Doomsday first. Marshall, writer and director of both Dog Soldiers (love it! Best werewolf movie ever!) and The Descent, serves up a horrific and wickedly amusing post-apocalyptic nod to Mad Max and Escape From New York with his latest release. The reaper virus spread throughout Scotland killing thousands in just a matter of weeks. The government's solution was to wall off the country, locking the door and throwing away the key forever. Until, that is, the virus appears in London. In a desperate attempt to find a cure, a group is sent across the wall to try and track down a doctor that had been studying the virus twenty some-odd years before. Satellite footage from three years prior shows that there are in fact survivors living in Scotland, but don't quite prepare the group for what they will be facing.
The similarities between Doomsday and Escape From NY are more than a little apparent especially once you consider the fact that Eden, the main character, was inspired by Snake Bliskin. Of course, the film also brings to mind the more recent 28 Days Later, but only in that the country has been decimated by a virus - there are no zombies, there really isn't much focus on the virus itself, either. Instead, it's fight scene after fight scene with shaky camera action and lots of gratuitous violence and gore. Fun times! It won't win any awards, but it's a good way to spend your $9!
My first of the Horrorfest films are Dario Piana's The Deaths of Ian Stone and Mark Young's Tooth and Nail.
Ian Stone, starring no one you would recognize, unless you watched UK's Hex or the second season of Dexter (lucky you) oh wait, and that guy who gets killed in the remake of Texas Chainsaw Massacre and again in Cloverfield, is about a guy who keeps getting killed! Seriously, it's about a guy who gets killed everyday by these weird creatures. When he wakes up, he's smack dab in the middle of yet another new existence, usually worse than the one he just left behind. I won't tell you why, that would give too much away. Overall, it's a pretty good film. Surprising considering how disappointing most of 2006's were. If you haven't seen a movie called The Nines, starring Ryan Reynolds, I recommend you watch it. The two are strikingly similar in some ways - though not too much so. Deaths just made me think of it so I thought I would mention it.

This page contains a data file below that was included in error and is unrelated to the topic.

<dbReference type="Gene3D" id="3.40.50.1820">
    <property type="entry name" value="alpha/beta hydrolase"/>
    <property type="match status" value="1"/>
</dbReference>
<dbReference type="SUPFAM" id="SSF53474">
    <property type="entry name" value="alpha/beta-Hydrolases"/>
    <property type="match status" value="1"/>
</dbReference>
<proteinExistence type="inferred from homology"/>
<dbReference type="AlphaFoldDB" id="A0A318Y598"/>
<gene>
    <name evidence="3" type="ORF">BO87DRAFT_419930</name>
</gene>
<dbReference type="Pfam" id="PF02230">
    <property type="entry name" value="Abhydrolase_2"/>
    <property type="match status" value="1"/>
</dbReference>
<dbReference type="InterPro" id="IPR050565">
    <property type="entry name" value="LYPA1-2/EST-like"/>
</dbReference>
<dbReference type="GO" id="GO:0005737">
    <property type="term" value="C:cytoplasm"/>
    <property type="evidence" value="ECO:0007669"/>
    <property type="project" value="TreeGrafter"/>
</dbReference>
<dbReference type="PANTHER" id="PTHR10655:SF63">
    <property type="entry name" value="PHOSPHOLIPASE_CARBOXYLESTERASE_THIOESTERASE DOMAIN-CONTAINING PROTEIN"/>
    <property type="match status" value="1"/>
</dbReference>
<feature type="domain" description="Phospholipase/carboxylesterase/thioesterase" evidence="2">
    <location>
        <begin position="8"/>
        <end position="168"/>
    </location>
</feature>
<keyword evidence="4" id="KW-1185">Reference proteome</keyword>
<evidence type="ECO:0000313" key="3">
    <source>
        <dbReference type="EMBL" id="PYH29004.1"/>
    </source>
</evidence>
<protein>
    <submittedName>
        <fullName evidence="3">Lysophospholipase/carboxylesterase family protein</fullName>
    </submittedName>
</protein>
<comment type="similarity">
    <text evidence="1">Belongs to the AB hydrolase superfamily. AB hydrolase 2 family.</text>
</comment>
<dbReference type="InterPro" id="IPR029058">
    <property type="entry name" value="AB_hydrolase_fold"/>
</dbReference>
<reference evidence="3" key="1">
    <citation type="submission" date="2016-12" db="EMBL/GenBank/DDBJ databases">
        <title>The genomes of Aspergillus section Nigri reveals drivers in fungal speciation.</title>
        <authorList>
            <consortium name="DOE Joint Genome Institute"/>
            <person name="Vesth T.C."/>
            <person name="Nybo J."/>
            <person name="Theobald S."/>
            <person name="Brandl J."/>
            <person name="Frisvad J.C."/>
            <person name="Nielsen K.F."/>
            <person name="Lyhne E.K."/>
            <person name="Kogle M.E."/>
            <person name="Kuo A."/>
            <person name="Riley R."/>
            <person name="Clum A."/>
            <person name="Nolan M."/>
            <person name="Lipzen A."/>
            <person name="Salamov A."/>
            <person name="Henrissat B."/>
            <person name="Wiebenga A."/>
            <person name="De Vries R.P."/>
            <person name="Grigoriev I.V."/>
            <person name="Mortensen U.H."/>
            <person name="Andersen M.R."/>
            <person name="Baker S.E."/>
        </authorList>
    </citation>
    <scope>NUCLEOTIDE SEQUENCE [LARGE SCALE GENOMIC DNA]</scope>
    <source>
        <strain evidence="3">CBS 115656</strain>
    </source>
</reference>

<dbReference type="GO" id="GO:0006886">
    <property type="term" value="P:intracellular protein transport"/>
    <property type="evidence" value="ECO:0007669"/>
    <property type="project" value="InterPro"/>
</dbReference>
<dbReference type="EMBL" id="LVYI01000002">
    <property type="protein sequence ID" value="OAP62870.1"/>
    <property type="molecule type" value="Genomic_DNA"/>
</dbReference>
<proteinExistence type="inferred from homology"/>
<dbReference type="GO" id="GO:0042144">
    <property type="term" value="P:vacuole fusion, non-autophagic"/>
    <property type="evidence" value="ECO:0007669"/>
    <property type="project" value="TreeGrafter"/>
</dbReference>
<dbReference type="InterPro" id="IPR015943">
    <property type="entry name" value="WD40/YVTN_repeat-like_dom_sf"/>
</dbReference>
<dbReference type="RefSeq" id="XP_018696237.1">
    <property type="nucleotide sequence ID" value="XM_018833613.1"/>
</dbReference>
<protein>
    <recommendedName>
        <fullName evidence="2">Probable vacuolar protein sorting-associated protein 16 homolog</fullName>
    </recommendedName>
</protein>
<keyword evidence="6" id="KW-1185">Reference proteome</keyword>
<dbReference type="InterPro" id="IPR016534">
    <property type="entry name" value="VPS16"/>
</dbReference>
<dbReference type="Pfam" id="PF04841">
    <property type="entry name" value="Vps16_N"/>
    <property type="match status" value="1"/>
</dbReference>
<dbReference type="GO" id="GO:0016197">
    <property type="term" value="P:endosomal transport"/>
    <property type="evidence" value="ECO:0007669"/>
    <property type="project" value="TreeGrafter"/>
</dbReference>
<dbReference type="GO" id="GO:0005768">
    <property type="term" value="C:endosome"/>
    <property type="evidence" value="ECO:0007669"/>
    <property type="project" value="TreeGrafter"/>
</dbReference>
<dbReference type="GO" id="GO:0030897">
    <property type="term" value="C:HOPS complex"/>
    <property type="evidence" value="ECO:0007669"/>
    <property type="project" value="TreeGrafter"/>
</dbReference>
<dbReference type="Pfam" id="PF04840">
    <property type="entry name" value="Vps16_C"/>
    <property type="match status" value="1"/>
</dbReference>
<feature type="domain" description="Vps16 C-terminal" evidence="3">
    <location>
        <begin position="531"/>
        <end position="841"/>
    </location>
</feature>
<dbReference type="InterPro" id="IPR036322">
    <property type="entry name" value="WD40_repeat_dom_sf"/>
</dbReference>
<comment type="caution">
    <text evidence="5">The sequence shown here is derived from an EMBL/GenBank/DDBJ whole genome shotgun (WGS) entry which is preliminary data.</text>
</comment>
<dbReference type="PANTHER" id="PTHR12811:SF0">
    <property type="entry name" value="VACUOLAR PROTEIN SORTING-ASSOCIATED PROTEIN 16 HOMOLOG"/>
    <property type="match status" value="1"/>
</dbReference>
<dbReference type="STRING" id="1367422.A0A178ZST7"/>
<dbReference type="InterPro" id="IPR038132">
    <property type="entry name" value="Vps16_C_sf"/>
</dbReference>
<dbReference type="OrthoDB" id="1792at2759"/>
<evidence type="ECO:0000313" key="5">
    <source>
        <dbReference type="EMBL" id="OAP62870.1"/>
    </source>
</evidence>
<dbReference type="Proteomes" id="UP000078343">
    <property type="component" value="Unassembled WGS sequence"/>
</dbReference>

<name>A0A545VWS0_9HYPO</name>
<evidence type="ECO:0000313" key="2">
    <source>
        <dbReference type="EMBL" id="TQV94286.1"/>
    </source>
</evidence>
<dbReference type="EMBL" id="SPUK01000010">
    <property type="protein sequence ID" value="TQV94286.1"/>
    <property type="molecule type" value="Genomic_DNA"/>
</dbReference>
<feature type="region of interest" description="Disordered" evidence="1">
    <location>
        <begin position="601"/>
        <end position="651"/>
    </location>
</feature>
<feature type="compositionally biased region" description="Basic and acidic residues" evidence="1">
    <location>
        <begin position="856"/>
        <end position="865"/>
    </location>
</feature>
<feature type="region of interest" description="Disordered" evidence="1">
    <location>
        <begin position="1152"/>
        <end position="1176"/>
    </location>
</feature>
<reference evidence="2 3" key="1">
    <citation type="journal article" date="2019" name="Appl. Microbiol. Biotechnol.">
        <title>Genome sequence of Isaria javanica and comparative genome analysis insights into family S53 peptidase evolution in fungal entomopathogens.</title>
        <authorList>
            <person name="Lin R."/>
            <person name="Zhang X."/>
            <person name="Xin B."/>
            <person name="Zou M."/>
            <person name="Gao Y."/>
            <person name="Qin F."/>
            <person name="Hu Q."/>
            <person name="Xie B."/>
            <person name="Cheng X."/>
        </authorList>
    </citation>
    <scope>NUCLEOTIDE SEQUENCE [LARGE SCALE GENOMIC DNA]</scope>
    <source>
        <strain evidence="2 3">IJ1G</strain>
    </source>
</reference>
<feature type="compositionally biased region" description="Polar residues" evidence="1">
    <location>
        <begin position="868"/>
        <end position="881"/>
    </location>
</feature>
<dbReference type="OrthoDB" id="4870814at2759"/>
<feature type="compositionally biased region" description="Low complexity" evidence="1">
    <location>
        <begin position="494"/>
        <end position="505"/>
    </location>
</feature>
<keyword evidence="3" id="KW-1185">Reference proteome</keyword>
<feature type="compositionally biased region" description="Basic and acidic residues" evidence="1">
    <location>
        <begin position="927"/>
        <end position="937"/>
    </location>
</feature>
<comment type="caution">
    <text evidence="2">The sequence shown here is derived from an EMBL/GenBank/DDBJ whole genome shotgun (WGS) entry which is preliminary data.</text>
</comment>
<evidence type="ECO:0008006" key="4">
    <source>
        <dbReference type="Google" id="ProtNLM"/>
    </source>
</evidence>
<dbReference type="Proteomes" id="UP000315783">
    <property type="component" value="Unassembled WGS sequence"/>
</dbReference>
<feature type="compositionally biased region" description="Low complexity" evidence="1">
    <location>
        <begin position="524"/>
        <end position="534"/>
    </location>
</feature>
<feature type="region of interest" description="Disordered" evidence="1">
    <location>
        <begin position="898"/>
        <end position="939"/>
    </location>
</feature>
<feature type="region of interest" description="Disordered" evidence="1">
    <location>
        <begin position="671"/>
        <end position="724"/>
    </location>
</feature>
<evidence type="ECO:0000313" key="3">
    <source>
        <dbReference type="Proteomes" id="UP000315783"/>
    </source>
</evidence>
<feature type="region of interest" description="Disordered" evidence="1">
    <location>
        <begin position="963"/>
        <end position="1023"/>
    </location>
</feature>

Anyway, Tooth and Nail another post-apocalyptic piece with some people you may recognize. Michael Madsen and Vinnie Jones (aka Bullet Tooth Tony) both make appearances as some really heinous cannibals. And Rider Strong seems to be taking over as the new King of horror films. Yes, that's right the hot sidekick on Boy Meets World is all grown up. You saw him in Cabin Fever looking a little too ... well, dorky for my taste, but that was the point, wasn't it. In Tooth and Nail he stars as one of America's survivors holed up in an abandoned hospital. When the world ran out of oil everything went to hell in a handbasket and the few people remaining are fighting to eke out an existence and keep themselves fed. Also joining Strong are cheesy Robert Carradine (look at his picture, you'll recognize him) and Michael Kelly who previously fought zombies as, CJ, the asshole security guard in the remake of Dawn of the Dead - he essentially plays the same character here, but I like him!
Overall, the movie is ok, again much better than last year's movies, and an interesting plot. The whole kicking-ass part in the end was a little hokey, though. Oh, and Strong also appears in another of '07's HF films, Borderland.